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About usMedical SciencesResearchDepartment of GeneticsStaff
University Medical Center Groningen

Richard Sinke, PhD

Professor of Genome Diagnostics
Richard J. Sinke, PhD
Richard J. Sinke, PhD

Study: MSc in Biology, Catholic University Nijmegen 1987
PhD thesis: “Molecular characterization of chromosomal aberrations in human germ cell tumors” Catholic University Nijmegen 1996
Inaugural lecture: "De volgende generatie: in de hoogste versnelling" University of Groningen 2011 (in Dutch)

Contact: r.j.sinke@umcg.nl

University Medical Center Groningen (UMCG)
Antonius Deusinglaan 1, 9713 AV Groningen
P.O. Box 30.0001, 9700 RB Groningen, the Netherlands
Phone +31 50 361 7100; Fax +31 50 361 7231

Keywords: Genome sequencing, hereditary diseases and human genetics, cardiogenetics, neurogenetics, translational research

Current work

My contribution to patient care focuses on expanding the application of novel genome analyses methods, such as next generation sequencing, SNP profiling and RNA sequencing, in the clinic. Our ultimate goal is to make personalized genomics work, not only for patient diagnostics and treatment, but also for disease prevention. By intensifying our department’s collaborations with medical specialists in the UMCG and from regional hospitals, I aim to enable the broader use and acceptance of genetic information in general healthcare and to provide knowledge and decision support for clinicians who request it.

Accordingly, my research aims to gain further understanding of the genetic causes of disease, not only for Mendelian disorders but also, increasingly, for common, complex diseases. We aim to identify mutations in genes or transcription profiles that contribute to inherited diseases and to discover how they are involved in disease development. This work focuses on translating the results from next-generation sequencing technologies, including whole genome-, exome- and RNA sequencing, into clinically meaningful information for patients and their families. We want to determine how this knowledge can be used to improve current routine diagnostics and how we can maximize the possibilities offered by modern technology.

Our projects include studies on implementing analyses of whole genome sequencing and its cost-effectiveness and exploring the possibilities of using an integrated DNA and RNAseq strategy to identify disease-causing genes. We are also developing bioinformatics methods for variant interpretation to accelerate diagnostics and gene-identification studies, for example, in patients and families with cardiomyopathies, movement disorders, dyslipidemias or blistering disorders. Our findings will, in turn, guide follow-up functional studies to reveal the consequences of genetic mutations and variations for the development of a disease and/or in determining variation in the phenotype. Extending multi-omics analysis strategies will be instrumental for developing our department’s concept of personalized medicine.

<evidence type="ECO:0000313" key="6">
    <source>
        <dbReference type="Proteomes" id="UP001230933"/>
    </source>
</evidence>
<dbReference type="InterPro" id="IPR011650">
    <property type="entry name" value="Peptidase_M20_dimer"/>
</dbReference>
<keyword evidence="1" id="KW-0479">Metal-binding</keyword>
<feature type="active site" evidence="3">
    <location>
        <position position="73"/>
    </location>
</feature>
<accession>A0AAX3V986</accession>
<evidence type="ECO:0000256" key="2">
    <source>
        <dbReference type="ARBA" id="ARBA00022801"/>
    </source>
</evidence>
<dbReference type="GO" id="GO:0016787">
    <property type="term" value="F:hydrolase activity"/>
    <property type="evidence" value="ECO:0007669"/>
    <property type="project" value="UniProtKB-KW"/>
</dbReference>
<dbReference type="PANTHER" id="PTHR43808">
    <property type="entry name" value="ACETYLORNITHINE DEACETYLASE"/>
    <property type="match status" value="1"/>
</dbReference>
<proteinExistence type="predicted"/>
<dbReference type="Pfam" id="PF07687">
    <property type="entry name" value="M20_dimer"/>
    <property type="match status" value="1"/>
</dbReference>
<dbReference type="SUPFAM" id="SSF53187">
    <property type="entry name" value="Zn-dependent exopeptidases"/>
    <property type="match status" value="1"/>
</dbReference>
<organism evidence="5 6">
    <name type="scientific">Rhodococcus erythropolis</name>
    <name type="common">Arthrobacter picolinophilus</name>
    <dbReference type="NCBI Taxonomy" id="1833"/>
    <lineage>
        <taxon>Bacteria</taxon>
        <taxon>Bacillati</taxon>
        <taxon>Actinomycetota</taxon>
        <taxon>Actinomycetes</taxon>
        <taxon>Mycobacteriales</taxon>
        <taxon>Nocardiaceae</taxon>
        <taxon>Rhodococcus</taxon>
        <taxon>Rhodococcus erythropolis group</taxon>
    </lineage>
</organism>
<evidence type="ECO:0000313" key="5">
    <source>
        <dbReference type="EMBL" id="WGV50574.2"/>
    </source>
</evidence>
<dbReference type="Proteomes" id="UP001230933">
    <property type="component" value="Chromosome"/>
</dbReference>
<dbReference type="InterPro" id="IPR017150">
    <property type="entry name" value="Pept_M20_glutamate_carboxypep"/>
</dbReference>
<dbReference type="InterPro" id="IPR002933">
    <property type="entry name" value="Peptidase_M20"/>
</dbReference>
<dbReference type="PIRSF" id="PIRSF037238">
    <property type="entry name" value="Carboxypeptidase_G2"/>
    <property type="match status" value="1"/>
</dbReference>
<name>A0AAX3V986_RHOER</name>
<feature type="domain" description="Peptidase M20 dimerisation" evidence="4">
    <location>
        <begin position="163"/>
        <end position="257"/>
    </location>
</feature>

Recent projects
  • 2017 ZonMW (Effectivity programme): lntensive Genetics: NGS in the NICU setting - a study on cost-effectiveness and quality of life (398K)
  • 2017 ZonMw, Personalised Medicine : WGS-first approach 'One-test-fits-all' to diagnose rare genetic disorders (412K)
    UMCG part of these two above projects is €187K in total
  • 2015 Fonds Erfelijkheidsonderzoek: Systems Medicine: towards diagnostics at maximum speed, Co-applicant (€320K)
Past work
  • 2017-2018: Appointed interim head of Department of Genetics Jan 1st 2017 through Feb 1st 2018
  • 2008-2017: I was head of the Genome Diagnostics Section (~68 fte). Ongoing research projects are being conducted in close collaboration with clinicians, bio-informaticians and researchers from our department and with many clinicians from the university hospital. Funding is provided through grants from ZonMw, Fonds Erfelijkheidsonderzoek, UMCG and CVON
Selected research papers

For a full list of publications see Google scholar
Peer-reviewed publications: 118
Chapters in books: 3
H-index: 41

  1. Epidermolysis bullosa simplex caused by distal truncation of BPAG1-e: an intermediate generalized phenotype with prurigo papules. Turcan I, Pasmooij AMG, Gostyński A, van den Akker PC, Lemmink HH, Diercks GFH, Pas HH, Sinke RJ, Jonkman MF. J Invest Dermatol. 2017 May 27. pii: S0022-202X(17)31560-9.

  2. GAVIN: Gene-Aware Variant INterpretation for medical sequencing. Van der Velde KJ, de Boer EN, van Diemen CC, Sikkema-Raddatz B, Abbott KM, Knopperts A, Franke L, Sijmons RH, de Koning TJ, Wijmenga C, Sinke RJ, Swertz MA. Genome Biol. 2017;18(1):6.

  3. NIPTRIC: an online tool for clinical interpretation of non-invasive prenatal testing (NIPT) results. Sikkema-Raddatz B, Johansson LF, de Boer EN, Boon EM, Suijkerbuijk RF, Bouman K, Bilardo CM, Swertz MA, Dijkstra M, van Langen IM, Sinke RJ, Te Meerman GJ. Sci Rep. 2016;6:38359.